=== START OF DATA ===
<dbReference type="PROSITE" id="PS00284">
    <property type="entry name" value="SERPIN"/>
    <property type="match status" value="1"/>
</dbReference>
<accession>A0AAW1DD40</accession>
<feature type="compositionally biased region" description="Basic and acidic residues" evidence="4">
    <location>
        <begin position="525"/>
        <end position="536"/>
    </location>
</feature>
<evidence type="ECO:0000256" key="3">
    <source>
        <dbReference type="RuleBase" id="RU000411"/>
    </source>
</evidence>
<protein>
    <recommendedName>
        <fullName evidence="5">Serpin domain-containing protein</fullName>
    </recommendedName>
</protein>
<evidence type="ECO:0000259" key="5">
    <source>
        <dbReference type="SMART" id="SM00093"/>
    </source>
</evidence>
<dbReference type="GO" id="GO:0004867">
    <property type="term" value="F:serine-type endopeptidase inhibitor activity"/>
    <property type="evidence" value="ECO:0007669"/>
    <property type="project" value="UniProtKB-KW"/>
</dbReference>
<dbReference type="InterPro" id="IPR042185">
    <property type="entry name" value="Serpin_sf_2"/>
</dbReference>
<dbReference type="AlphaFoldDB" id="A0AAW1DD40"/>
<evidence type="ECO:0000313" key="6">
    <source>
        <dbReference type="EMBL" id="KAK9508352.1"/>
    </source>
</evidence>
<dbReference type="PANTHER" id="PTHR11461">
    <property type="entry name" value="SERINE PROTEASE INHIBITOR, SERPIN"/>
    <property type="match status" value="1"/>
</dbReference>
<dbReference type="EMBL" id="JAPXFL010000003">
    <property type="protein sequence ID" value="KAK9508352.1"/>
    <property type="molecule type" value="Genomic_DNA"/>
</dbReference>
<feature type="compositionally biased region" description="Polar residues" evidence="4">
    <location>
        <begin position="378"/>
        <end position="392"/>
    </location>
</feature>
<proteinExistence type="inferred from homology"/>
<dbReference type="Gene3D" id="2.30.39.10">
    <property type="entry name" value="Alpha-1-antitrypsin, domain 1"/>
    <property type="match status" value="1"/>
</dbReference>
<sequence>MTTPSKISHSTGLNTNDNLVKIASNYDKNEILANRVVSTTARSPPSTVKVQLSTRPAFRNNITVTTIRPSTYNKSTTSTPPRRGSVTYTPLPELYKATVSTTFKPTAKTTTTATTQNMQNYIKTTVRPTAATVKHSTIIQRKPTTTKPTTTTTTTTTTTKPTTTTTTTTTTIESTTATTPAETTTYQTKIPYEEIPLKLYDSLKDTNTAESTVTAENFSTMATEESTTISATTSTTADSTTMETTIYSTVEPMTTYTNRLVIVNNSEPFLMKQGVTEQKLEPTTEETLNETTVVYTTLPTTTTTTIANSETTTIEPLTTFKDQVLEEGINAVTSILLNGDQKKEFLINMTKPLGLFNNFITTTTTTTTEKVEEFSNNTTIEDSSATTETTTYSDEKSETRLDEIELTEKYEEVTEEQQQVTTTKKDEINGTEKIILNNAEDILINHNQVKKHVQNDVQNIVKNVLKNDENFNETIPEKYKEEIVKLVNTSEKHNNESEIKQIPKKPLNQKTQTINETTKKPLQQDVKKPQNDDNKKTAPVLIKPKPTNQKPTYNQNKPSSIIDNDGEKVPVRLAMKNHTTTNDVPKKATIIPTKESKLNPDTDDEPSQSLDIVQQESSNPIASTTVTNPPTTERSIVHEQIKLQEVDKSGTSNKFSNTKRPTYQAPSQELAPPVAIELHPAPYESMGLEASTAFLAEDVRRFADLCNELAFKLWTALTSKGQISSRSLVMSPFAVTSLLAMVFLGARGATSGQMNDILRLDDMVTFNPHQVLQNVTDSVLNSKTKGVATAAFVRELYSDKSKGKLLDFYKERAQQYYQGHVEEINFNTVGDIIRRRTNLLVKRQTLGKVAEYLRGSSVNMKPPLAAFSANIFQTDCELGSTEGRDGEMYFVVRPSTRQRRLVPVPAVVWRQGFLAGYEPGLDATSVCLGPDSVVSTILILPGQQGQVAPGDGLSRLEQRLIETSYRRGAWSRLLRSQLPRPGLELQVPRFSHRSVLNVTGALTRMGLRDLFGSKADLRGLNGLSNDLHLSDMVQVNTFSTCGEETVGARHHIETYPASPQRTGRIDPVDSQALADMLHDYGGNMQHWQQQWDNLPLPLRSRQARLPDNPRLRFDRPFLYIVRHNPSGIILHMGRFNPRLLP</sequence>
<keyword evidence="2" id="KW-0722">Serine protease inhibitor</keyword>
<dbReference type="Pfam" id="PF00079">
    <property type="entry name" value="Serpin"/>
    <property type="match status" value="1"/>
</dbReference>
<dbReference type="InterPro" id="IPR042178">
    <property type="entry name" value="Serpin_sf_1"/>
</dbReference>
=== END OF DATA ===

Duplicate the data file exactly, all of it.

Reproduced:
<dbReference type="PROSITE" id="PS00284">
    <property type="entry name" value="SERPIN"/>
    <property type="match status" value="1"/>
</dbReference>
<accession>A0AAW1DD40</accession>
<feature type="compositionally biased region" description="Basic and acidic residues" evidence="4">
    <location>
        <begin position="525"/>
        <end position="536"/>
    </location>
</feature>
<evidence type="ECO:0000256" key="3">
    <source>
        <dbReference type="RuleBase" id="RU000411"/>
    </source>
</evidence>
<protein>
    <recommendedName>
        <fullName evidence="5">Serpin domain-containing protein</fullName>
    </recommendedName>
</protein>
<evidence type="ECO:0000259" key="5">
    <source>
        <dbReference type="SMART" id="SM00093"/>
    </source>
</evidence>
<dbReference type="GO" id="GO:0004867">
    <property type="term" value="F:serine-type endopeptidase inhibitor activity"/>
    <property type="evidence" value="ECO:0007669"/>
    <property type="project" value="UniProtKB-KW"/>
</dbReference>
<dbReference type="InterPro" id="IPR042185">
    <property type="entry name" value="Serpin_sf_2"/>
</dbReference>
<dbReference type="AlphaFoldDB" id="A0AAW1DD40"/>
<evidence type="ECO:0000313" key="6">
    <source>
        <dbReference type="EMBL" id="KAK9508352.1"/>
    </source>
</evidence>
<dbReference type="PANTHER" id="PTHR11461">
    <property type="entry name" value="SERINE PROTEASE INHIBITOR, SERPIN"/>
    <property type="match status" value="1"/>
</dbReference>
<dbReference type="EMBL" id="JAPXFL010000003">
    <property type="protein sequence ID" value="KAK9508352.1"/>
    <property type="molecule type" value="Genomic_DNA"/>
</dbReference>
<feature type="compositionally biased region" description="Polar residues" evidence="4">
    <location>
        <begin position="378"/>
        <end position="392"/>
    </location>
</feature>
<proteinExistence type="inferred from homology"/>
<dbReference type="Gene3D" id="2.30.39.10">
    <property type="entry name" value="Alpha-1-antitrypsin, domain 1"/>
    <property type="match status" value="1"/>
</dbReference>
<sequence>MTTPSKISHSTGLNTNDNLVKIASNYDKNEILANRVVSTTARSPPSTVKVQLSTRPAFRNNITVTTIRPSTYNKSTTSTPPRRGSVTYTPLPELYKATVSTTFKPTAKTTTTATTQNMQNYIKTTVRPTAATVKHSTIIQRKPTTTKPTTTTTTTTTTTKPTTTTTTTTTTIESTTATTPAETTTYQTKIPYEEIPLKLYDSLKDTNTAESTVTAENFSTMATEESTTISATTSTTADSTTMETTIYSTVEPMTTYTNRLVIVNNSEPFLMKQGVTEQKLEPTTEETLNETTVVYTTLPTTTTTTIANSETTTIEPLTTFKDQVLEEGINAVTSILLNGDQKKEFLINMTKPLGLFNNFITTTTTTTTEKVEEFSNNTTIEDSSATTETTTYSDEKSETRLDEIELTEKYEEVTEEQQQVTTTKKDEINGTEKIILNNAEDILINHNQVKKHVQNDVQNIVKNVLKNDENFNETIPEKYKEEIVKLVNTSEKHNNESEIKQIPKKPLNQKTQTINETTKKPLQQDVKKPQNDDNKKTAPVLIKPKPTNQKPTYNQNKPSSIIDNDGEKVPVRLAMKNHTTTNDVPKKATIIPTKESKLNPDTDDEPSQSLDIVQQESSNPIASTTVTNPPTTERSIVHEQIKLQEVDKSGTSNKFSNTKRPTYQAPSQELAPPVAIELHPAPYESMGLEASTAFLAEDVRRFADLCNELAFKLWTALTSKGQISSRSLVMSPFAVTSLLAMVFLGARGATSGQMNDILRLDDMVTFNPHQVLQNVTDSVLNSKTKGVATAAFVRELYSDKSKGKLLDFYKERAQQYYQGHVEEINFNTVGDIIRRRTNLLVKRQTLGKVAEYLRGSSVNMKPPLAAFSANIFQTDCELGSTEGRDGEMYFVVRPSTRQRRLVPVPAVVWRQGFLAGYEPGLDATSVCLGPDSVVSTILILPGQQGQVAPGDGLSRLEQRLIETSYRRGAWSRLLRSQLPRPGLELQVPRFSHRSVLNVTGALTRMGLRDLFGSKADLRGLNGLSNDLHLSDMVQVNTFSTCGEETVGARHHIETYPASPQRTGRIDPVDSQALADMLHDYGGNMQHWQQQWDNLPLPLRSRQARLPDNPRLRFDRPFLYIVRHNPSGIILHMGRFNPRLLP</sequence>
<keyword evidence="2" id="KW-0722">Serine protease inhibitor</keyword>
<dbReference type="Pfam" id="PF00079">
    <property type="entry name" value="Serpin"/>
    <property type="match status" value="1"/>
</dbReference>
<dbReference type="InterPro" id="IPR042178">
    <property type="entry name" value="Serpin_sf_1"/>
</dbReference>